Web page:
Focus stays on US giants
NBA 2K16 and 2K17 had an impressive number of fully-licensed European teams, but not for 2K18 - can we expect a widening of the net again for 2K19?
Jones says: "No, [European teams] are not in there. They weren't in there last year and they're not in there this year. I don't want to make excuses but, ultimately, it's a choice of where you're going to put your manpower. Nowadays, the MyCareer stuff is taking so much of our cycles in terms of the art. When I'm counting the fact that you would have to rate all those teams again - it's a lot of work."
"We telemetry everything so we know what percentage of users are actually fully involved in playing it, so we have to decide whether the invested work is enough. And then, to top it off, we put the [Euro] teams in the first year, we added a few teams the second year and then people started asking us 'When are these teams going to get fully incorporated? We're an NBA product and we're going to always base everything around the NBA", Jones explained.
Fanning the flames of fun
NBA 2K19 will bring a lot of new and old fan-favourite game modes to the table, such as the 3-on-3 MyTeam mode, MyLeague Online, private Pro-Am matchmaking and so on. Being the main producer of NBA 2K, but also a good basketball player in his own right and longtime series fan, what new gameplay feature of 2K19 does Jones find the most exciting?
"For me, probably the takeover stuff is the most exciting because I think it's going to differentiate players more and it will cause people to have to adjust their strategy based on where that particular player is in the takeover. Now, having a lock-down defender means something. Before it was like 'I got this lock-down defender, he can't do anything on offense'. It kinda sucked. But now at least I know you're going to neutralize that guy and guess what? That was who I was when I played. I mean, literally, I'd walk in, and it didn't matter, as long as the guy was less than 6'7", [the team] would be like 'Rob, you take the guy'. I took pride in neutralizing that guy. It was my job", he said.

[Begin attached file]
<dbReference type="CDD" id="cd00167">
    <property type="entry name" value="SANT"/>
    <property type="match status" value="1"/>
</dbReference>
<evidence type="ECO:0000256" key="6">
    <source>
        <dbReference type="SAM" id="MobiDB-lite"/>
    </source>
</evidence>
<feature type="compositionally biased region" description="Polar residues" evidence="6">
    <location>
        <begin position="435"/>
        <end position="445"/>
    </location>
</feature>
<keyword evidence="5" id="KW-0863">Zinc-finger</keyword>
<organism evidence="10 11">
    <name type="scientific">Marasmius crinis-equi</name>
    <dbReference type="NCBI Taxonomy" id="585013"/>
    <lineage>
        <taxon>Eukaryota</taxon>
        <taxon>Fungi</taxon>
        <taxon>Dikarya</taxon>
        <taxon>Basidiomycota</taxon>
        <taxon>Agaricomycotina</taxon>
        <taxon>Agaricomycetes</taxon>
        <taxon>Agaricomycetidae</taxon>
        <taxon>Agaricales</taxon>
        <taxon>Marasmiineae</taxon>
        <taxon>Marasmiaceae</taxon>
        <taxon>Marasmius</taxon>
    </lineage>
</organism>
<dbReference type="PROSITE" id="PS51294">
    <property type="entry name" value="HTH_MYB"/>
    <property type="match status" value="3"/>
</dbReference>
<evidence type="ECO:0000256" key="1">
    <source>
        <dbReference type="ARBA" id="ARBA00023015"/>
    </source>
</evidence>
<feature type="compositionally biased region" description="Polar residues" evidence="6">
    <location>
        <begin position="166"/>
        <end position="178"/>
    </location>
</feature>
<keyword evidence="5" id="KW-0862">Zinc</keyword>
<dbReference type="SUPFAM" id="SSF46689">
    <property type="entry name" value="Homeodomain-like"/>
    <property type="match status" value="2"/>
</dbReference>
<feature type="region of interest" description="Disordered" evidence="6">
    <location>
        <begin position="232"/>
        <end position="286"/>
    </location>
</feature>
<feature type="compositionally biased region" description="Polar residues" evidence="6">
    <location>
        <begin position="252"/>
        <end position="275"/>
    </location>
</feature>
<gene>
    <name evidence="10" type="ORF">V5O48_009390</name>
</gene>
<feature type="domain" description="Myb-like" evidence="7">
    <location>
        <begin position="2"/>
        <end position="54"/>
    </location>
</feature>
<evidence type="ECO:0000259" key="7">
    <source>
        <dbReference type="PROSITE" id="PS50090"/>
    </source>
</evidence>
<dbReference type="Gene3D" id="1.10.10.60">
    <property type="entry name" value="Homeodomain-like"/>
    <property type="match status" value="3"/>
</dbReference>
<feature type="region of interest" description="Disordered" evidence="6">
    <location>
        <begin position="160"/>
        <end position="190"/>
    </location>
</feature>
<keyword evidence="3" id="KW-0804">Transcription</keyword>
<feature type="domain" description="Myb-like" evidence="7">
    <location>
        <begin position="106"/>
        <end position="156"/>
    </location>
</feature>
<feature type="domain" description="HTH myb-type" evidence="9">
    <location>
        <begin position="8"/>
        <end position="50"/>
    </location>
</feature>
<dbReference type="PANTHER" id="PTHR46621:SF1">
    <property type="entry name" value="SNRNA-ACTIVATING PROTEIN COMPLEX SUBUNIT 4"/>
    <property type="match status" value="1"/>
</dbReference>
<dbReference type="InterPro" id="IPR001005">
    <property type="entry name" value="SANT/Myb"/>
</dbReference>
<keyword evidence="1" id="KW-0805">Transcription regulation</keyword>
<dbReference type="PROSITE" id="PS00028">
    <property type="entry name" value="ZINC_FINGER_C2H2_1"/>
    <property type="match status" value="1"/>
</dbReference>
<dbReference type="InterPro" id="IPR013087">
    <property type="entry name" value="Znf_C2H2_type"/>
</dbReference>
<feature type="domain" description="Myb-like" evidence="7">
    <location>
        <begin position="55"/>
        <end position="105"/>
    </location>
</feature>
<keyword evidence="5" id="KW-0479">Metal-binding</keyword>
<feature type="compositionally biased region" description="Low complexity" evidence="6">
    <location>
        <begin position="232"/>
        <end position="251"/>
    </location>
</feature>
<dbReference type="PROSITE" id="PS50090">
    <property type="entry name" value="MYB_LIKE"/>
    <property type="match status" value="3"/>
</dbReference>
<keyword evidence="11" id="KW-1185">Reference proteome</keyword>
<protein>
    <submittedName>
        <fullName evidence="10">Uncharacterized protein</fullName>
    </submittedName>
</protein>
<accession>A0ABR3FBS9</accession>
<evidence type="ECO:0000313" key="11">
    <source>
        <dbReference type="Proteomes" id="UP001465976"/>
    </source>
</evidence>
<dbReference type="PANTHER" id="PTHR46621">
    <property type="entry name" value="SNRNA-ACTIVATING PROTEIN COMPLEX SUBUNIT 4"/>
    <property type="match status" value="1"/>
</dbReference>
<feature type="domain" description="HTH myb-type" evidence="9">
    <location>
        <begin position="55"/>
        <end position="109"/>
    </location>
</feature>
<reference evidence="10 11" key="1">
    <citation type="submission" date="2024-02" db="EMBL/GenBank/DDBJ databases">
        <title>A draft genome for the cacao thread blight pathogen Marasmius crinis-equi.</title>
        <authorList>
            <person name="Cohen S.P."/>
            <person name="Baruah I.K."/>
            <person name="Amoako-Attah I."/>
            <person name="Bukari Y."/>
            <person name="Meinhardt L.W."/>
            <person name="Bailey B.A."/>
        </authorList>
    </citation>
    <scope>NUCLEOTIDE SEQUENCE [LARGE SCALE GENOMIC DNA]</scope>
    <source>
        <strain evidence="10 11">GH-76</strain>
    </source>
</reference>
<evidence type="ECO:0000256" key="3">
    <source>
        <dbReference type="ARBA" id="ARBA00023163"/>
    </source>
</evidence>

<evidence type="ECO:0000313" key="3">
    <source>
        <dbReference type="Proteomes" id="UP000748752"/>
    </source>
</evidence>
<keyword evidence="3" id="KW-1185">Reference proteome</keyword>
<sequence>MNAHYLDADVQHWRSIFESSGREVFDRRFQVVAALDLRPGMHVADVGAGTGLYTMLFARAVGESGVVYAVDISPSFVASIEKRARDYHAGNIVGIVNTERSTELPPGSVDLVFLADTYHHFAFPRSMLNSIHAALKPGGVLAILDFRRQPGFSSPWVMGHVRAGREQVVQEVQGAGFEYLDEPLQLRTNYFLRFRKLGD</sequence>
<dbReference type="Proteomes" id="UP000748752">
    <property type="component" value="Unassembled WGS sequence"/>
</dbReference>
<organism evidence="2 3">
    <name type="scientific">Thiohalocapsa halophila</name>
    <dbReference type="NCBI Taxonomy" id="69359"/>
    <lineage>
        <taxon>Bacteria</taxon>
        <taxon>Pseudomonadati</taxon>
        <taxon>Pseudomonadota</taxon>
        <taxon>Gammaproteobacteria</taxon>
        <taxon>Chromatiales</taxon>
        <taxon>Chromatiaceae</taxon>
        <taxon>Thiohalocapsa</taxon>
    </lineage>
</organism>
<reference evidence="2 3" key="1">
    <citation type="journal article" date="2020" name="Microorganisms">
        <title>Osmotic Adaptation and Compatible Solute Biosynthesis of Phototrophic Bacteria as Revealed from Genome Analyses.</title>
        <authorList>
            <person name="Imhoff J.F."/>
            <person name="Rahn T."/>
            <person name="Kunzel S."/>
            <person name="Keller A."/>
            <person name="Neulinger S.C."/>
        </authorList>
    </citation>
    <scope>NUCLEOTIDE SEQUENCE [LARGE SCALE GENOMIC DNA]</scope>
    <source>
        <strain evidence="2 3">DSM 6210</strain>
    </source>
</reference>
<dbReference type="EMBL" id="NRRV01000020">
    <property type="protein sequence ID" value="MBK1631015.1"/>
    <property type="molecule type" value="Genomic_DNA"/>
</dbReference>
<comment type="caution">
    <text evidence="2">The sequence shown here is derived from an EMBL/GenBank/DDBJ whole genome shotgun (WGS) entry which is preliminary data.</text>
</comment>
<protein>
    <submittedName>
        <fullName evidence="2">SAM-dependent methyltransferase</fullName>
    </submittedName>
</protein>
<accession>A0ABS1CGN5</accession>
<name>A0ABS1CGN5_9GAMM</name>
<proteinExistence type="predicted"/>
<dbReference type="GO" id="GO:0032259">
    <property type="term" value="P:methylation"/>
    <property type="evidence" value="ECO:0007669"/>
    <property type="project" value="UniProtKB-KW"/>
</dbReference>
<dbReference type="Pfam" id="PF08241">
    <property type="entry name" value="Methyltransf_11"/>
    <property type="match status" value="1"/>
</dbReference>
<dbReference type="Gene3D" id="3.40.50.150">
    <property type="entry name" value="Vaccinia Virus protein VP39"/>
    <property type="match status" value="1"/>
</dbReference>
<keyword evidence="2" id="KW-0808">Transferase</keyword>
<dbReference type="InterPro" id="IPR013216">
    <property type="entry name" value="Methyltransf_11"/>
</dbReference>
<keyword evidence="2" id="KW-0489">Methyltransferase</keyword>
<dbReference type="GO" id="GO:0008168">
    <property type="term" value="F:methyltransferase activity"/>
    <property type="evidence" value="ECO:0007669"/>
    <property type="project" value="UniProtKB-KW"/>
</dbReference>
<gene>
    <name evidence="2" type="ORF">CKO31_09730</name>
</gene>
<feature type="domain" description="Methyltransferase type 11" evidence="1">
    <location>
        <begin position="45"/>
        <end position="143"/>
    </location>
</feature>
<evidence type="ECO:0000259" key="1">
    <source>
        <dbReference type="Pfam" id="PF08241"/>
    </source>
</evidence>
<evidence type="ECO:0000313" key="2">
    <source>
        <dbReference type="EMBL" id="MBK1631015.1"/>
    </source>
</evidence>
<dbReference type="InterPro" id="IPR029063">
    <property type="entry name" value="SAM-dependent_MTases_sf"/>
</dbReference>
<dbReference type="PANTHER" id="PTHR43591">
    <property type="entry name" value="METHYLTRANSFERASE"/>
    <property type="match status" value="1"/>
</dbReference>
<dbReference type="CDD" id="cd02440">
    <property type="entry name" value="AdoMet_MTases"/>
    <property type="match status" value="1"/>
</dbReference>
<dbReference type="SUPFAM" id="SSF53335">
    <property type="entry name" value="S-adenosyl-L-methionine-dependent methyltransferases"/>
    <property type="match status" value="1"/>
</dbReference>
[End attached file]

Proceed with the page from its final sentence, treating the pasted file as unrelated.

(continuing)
We can't help feel a bit feel proud about who the cover athlete of the standard edition of NBA 2K19 was going to be. It's always interesting to us to carefully examine all the promo material 2K put our prior to releasing any actual info so that we can make our guess as to who is going to grace the cover of their latest game. It raises the question: how do they choose the cover athlete?
"Well first of all, we have a tendency not to repeat anybody. We've used pretty much everyone, it's been 20 years. I think Shaq was the last multi-year player that we used. But then, the story is always 'Okay, who has a broad appeal? Who has a fresh face? Who has real star potential?'. We had Steph before Steph became Steph. And then after that, we couldn't afford Steph anymore!
"We often look at our competitors and we know that there's players on that side that we don't want to use, [at least] not in the same fashion that they did, especially in a particular window."
Be the star
The option to scan your face and put yourself in the game is one of the biggest contributors to the immersion 2K is renowned for. This feature works very well on the PlayStation 4 and Xbox One which are the main platforms for 2K games - will the feature be available for PC and Nintendo Switch this year as well?
Jones explains: "I believe it is on Switch for sure because I worked on the companion app. What I found out about the app, is that it really doesn't like people whose faces are a little bit on the narrow side. I'm not sure about PC, but I think it is going to [be available] on everything."
Earplugs or not?
At Team AltChar we have a full spectrum of machinery being used, but for the most part our basketball junkies happen to be predominantly on PlayStation 4 Pro - and NBA 2K18 made us downright worried our console was going to blow up or get wings and fly away from sheer fan noise. Do we expect the same?
Jones said: "That I don't know, but I'm going to find out. We test [the game] on dev kits and only a couple guys have the Pro and they're optimising the performance for it. But that doesn't tell me anything because I'm not testing on a retail kit so I have no idea what happens to your retail kit or mine, because I have one too."
Whatever controversies NBA 2K18 saw, Jones is clearly a man with a passion for basketball and considerable knowledge - and personal experience - about the sport.
He tacitly accepted some of the criticism about 18 and seemed to us determined to make 19 give the players what they wanted and put fan feedback at the core of the changes for this 20th anniversary year. We agree so far on what we've seen that this is "the most complete" version of the game to come to market, and Jones is understandably proud of his part in such a complex and inarguably attractive new instalment. If every promise is fulfilled, basketball fans will have a fantastic time.